In late September 2011, biotech MannKind Corporation (Nasdaq: MNKD) announced plans to issue $370.0 million in new debt to help fund clinical trials for its AFREZZA rapid-acting insulin compound. I have family members with diabetes, leaving me sensitive to the struggle of diabetes sufferers to keep their bodies in balance. MannKind is developing a drug-device combination consisting of the AFREZZA inhalation powder and a pre-metered, single-doze cartridge. It is meant to be used at mealtime when insulin is needed most.
Mannkind’s recent stock price increase suggests investors like what they have been hearing from the company since last summer and they especially liked the news of the raising of capital. Perhaps investors take the large debt raise as a cue that management is more confident in a positive outcome for its AFREZZA development effort.
The news set me to wondering just how much risk MannKind was taking on in the financing choice. So I sat down with a sharp pencil and a calculator to do some old fashioned, text-book driven analysis of Mannkind’s capital raise.
At the end of June 2011, MannKind had debt outstanding totaling $452.2 million, consisting of $210.0 million in senior convertible notes and $242.2 million in loans from The Mann Group, a company controlled by MannKind’s Chairman and CEO. Interest rates on the debt range from 3.75% on 2013 convertible notes to 5.75% on 2015 convertible notes. The loan from The Mann Group bears an interest burden of approximately 4.1%.
The company is running a shareholder deficit of $245.4 million, as development efforts for AFREZZA have burned up capital contributions totaling $1.6 billion. Essentially management has leveraged the knowhow in MannKind’s development pipeline. What does that mean for Mannkind’s cost of capital to support future development?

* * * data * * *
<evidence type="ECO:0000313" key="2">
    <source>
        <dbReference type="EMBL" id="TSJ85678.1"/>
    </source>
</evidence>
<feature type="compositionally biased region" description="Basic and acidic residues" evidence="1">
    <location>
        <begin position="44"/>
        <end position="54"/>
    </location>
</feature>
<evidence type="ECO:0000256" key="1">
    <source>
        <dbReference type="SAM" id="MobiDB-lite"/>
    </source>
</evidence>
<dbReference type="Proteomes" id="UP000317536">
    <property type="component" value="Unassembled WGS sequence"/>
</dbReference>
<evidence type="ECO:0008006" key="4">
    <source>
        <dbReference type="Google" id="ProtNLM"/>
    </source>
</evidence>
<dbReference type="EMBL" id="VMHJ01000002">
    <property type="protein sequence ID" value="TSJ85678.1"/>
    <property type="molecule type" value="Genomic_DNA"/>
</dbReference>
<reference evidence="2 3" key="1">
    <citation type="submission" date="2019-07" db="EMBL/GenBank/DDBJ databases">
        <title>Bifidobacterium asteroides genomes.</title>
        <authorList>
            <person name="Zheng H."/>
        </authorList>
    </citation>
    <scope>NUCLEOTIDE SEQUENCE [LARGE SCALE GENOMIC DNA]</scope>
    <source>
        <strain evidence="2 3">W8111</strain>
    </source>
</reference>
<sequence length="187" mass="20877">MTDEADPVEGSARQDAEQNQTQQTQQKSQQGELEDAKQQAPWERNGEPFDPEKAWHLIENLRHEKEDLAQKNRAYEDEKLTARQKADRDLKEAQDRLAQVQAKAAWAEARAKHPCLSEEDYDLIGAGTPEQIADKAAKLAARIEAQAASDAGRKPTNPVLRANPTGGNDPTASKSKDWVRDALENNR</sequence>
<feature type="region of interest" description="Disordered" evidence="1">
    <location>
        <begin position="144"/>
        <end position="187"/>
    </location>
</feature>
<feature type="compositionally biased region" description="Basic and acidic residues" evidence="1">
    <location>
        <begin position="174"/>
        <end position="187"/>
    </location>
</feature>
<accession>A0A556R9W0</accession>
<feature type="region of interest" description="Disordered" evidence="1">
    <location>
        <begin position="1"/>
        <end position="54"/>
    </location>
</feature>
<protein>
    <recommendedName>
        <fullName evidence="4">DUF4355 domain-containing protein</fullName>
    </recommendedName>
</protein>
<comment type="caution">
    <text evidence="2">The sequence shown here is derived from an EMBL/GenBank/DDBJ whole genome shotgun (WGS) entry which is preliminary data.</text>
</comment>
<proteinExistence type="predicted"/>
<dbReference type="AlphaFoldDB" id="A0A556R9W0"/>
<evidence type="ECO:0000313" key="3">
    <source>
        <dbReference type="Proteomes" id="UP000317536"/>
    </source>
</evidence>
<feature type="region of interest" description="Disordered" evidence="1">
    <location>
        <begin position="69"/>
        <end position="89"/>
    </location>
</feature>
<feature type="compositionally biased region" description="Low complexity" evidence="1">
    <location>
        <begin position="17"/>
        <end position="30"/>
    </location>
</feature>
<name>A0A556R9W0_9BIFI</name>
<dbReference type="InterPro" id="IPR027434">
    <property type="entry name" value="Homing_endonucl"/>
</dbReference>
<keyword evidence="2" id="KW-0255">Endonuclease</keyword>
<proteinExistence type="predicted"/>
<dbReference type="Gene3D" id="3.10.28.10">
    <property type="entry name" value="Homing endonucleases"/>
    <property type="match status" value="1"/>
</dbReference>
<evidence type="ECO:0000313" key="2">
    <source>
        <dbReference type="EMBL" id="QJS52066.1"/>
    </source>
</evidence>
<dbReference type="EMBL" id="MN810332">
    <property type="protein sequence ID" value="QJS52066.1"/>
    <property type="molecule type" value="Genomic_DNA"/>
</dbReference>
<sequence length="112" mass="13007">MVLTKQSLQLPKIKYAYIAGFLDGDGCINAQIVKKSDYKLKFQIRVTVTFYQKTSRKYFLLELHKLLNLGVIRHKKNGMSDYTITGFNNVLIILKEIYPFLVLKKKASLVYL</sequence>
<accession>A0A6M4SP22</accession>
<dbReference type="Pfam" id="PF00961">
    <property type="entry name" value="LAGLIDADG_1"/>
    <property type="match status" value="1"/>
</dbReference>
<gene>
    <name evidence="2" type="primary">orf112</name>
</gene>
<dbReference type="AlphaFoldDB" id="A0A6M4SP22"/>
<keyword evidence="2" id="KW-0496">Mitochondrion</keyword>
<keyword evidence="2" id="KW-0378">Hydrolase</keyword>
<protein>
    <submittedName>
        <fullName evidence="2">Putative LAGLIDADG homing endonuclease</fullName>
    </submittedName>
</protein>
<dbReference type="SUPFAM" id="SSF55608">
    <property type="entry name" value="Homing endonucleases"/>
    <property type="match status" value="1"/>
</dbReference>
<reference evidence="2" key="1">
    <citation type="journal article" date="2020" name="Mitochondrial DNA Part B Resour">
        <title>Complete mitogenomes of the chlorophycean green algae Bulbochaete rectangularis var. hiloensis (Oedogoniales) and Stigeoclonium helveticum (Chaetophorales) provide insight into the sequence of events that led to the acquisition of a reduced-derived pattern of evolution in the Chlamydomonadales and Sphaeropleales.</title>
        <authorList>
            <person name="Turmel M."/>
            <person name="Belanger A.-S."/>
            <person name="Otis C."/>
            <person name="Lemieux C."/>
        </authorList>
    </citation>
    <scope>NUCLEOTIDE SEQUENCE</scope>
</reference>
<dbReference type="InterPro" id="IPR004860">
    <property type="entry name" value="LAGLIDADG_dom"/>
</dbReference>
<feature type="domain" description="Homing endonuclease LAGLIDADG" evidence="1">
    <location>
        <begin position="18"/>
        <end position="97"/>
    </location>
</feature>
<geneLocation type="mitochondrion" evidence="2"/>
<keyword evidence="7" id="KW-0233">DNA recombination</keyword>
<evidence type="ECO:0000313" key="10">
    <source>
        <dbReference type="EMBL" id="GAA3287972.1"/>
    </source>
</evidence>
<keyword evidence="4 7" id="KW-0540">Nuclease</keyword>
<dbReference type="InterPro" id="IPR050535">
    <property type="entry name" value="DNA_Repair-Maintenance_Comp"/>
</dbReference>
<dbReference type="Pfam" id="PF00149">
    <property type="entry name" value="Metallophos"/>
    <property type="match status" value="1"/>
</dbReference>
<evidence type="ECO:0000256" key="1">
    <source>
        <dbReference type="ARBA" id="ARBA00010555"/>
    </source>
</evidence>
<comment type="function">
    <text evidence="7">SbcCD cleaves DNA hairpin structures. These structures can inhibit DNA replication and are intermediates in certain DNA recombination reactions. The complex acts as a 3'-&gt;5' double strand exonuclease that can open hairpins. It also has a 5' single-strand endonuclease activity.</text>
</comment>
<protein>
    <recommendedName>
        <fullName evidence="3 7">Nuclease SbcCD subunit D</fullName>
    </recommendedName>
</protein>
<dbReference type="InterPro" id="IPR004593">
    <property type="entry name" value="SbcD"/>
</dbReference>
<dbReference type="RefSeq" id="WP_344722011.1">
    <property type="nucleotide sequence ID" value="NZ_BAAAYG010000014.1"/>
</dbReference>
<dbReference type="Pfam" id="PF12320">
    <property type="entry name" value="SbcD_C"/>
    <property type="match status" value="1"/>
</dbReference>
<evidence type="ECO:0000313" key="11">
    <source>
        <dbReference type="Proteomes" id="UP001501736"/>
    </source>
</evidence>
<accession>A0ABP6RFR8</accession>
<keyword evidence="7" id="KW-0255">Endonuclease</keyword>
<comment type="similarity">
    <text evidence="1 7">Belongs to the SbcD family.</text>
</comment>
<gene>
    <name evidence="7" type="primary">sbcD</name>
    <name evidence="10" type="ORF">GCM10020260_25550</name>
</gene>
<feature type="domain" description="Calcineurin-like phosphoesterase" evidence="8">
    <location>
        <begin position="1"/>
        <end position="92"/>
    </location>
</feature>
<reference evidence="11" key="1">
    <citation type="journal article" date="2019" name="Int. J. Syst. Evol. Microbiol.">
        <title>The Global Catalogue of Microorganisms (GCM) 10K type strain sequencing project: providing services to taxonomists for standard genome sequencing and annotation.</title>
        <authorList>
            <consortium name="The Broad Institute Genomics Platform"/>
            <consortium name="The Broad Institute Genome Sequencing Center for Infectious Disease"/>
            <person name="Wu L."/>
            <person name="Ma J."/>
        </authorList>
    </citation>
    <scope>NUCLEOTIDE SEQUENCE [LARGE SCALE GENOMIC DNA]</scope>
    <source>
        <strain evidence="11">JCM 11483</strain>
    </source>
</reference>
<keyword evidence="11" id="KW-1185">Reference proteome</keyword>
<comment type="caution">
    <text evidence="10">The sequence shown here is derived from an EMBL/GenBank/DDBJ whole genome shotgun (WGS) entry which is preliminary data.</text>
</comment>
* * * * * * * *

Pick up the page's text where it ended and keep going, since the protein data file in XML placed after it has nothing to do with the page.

After a few entries in the calculator, I determined that Mannkind’s cost of equity is running near 13.6% and the debt cost is 5.1%. (You can find the calculations below.) Considering the relative portions of the two capital sources, the weighted average cost of capital (remember that from finance class?) is currently 9.8%. Perhaps that seems like a high number, but friends of the company will point to management’s decision to seek debt financing at what is comparatively lower cost capital than an equity raise.
The added debt has implications for shareholders. I sharpened the pencil for another round of calculations (also found below) to find the possible impact of the added debt on the beta or the risk in MNKD shares relative to the broader market. With the debt- to-equity ratio (based on market values) potentially rising to 1.63 after the new debt raise from 0.83 at the time of the announcement, the beta measure of risk more than doubles. Consequently, the required rate of return for equity investors must increase to 35.6% to get adequate compensation for the added risk.
Can Mannkind management deliver the kind of performance for investors that justifies its risky capital raise? The current consensus target price is $5.00 for MNKD shares - a 45% potential return from the current price level. A comparison with our estimated required return of 35.6% post-debt-offering suggests the bevy of seven analysts who publish estimates for Mannkind think that is where the stock is headed.
I would like to think that at least the company can be successful in its efforts to bring AFREZZA to market just for the sake of those who suffer from diabetes. For equity investors, the added debt is a doubled edge blade - resources to get the job done as well as a steeper climb to get a fair payoff.
Disclosure: Neither the author of the Small Cap Strategist web log, Crystal Equity Research nor its affiliates have a beneficial interest in the companies mentioned herein.